Surprisingly enough, there is Amtrak service twice a day to the city of Johnstown. Once in the morning from the west once in the evening from the east. The west bound train starts in Chicago and the east bound train originates in Philadelphia. I can say that I have used the service from Johnstown to Philadelphia and it is amazing. You will pass through tunnels bored through mountains, farmland, Amish country and cities.
Although not an inexpensive way to reach Johnstown it is available. As of February 4 2008 there will be air service from Washington DC Dulles international to Johnstown.
Spirit Air has service from Latrobe's Arnold Palmer airport to Fort Lauderdale for great rates.
Western Pennsylvania loves its inclined railways or funicular. In the late 1800s Pittsburgh had 17 of Western Pennsylvania's 23 inclines, two of which survive today. Other operational Western PA inclines include those at Gallitzin, Horsehoe Bend in Altoona and Johnstown.
The Johnstown Incline, at a 70.9% grade, is the steepest funicular in the world. It has 30 foot long cars that can carry 65 people the 502 vertical feet to the top of Yoder Hill. The incline was originally created in 1891, just after the big Johnstown Flood, to allow more people who work in the city to live on higher elevations, as well as to offer another escape route from the city in case of future floods. At its peak the funicular carried about 1 million passengers each year, mostly those commuting to work, but now the Johnstown Inclined Plane transports about 100,000 people per year, mostly tourists.
Today, the 46,730-mile Interstate System includes approximately 2,900 miles of turnpikes. The PA Turnpike stretches 359 miles from Ohio to New Jersey, plus it has spurs totaling 172 miles, mostly the Northeast Extension from the Philly area to Wilkes-Barre/Scranton. The turnpike in PA includes Interstate 76, Interstate 476, Interstate 276, a chunk of Interstate 70 (where it runs along I-76), and in the future the long-awaited completion of Interstate 95.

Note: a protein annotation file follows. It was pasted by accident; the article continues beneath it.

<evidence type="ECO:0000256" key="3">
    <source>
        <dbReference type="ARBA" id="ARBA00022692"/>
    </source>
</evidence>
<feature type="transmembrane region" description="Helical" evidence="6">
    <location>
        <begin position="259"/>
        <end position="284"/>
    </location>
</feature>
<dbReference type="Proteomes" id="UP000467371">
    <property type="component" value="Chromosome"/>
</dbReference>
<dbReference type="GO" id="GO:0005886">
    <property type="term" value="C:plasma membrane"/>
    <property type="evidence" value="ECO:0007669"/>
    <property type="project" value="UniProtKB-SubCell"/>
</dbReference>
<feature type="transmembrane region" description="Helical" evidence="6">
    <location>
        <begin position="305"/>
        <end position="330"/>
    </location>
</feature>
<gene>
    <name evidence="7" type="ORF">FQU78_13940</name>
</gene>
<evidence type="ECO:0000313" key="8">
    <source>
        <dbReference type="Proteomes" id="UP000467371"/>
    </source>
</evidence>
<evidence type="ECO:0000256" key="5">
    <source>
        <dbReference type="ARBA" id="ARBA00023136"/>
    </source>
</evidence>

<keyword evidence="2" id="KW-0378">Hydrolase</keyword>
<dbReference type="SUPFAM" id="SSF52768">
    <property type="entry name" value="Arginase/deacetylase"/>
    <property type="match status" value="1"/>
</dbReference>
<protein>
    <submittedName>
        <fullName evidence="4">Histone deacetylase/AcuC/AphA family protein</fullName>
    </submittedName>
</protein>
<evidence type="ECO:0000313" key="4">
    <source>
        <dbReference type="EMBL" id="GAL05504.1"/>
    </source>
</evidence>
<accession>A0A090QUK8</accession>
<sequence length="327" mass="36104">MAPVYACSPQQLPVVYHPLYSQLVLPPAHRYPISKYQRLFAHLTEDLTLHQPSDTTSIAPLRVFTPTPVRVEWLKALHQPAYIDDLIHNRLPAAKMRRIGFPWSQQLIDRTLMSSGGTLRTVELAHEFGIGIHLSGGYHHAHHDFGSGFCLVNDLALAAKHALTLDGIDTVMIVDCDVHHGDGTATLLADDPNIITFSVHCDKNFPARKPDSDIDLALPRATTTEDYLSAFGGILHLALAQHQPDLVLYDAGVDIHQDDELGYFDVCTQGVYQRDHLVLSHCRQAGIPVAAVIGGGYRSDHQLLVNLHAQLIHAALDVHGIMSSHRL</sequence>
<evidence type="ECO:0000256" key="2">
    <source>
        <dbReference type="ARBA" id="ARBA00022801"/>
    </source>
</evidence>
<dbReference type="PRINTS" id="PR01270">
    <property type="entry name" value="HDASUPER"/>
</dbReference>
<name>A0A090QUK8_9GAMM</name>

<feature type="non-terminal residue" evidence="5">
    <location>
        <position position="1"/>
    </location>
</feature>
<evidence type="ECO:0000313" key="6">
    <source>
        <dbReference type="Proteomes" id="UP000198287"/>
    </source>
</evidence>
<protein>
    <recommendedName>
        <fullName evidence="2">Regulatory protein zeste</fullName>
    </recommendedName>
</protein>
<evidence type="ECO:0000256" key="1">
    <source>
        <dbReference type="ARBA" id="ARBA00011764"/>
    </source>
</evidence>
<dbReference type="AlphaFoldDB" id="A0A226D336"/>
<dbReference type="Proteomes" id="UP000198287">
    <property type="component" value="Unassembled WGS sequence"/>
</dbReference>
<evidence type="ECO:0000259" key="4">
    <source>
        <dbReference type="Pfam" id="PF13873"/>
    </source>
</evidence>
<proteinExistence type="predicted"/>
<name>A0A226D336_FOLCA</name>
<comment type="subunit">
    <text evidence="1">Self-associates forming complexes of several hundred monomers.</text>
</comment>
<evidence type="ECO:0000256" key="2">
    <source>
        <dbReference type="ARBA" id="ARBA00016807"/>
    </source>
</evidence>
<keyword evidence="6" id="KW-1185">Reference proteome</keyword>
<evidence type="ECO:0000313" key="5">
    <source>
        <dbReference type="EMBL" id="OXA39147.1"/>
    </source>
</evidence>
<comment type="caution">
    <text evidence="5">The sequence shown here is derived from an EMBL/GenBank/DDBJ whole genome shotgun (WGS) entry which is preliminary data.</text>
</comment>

Unlike parallel Interstate 80 to the north which does not provide access to any of the state's major population areas, the Turnpike connects all of the largest cities in the state. Included along the turnpikes are Philadelphia, Pittsburgh, Harrisburg, Allentown, and Wilkes-Barre/Scranton. The turnpike also runs close by and provides easy access to Johnstown and Shankville.
I'm from New Jersey, so turnpike driving to me means bumper to bumper cars going at over 70 mph, with a little road rage and construction thrown in. So I was pleasantly surprised that the PA turnpike, after getting out of the Philly area, is a fun driving highway. Very few cars, lots of winding roads through the beautiful Allegheny mountains. The Pennsylvania Turnpike is known by number as 76. You can travel clear across the bottom of the state, lengthwise, from Philadelphia to Pittsburgh.
Funny thing though, despite the lovely driving conditions, we almost bought the farm anyway, when some ol' geezer cut off us off, pulling into our lane and almost taking the front half of my car with him. Just goes to show, ya' never know...
Public transportation is pretty much the pits in Johnstown, do don't rely soley on it to get around. It covers the downtown area pretty well, but most likely you'll want to go out to the surrounding areas to shop or eat, and there aren't many bus routes around these areas. I've included the phone number and website, if you want to check it out.
If you are claustrophobic, and don't like tunnels, this is not the road for you. On our stretch of the turnpike, we went through 3 tunnels.
For people who don't have there own car the city of Johnstown has buses. They cost $1.30 for a ride one way. For around trip is cost $2.60.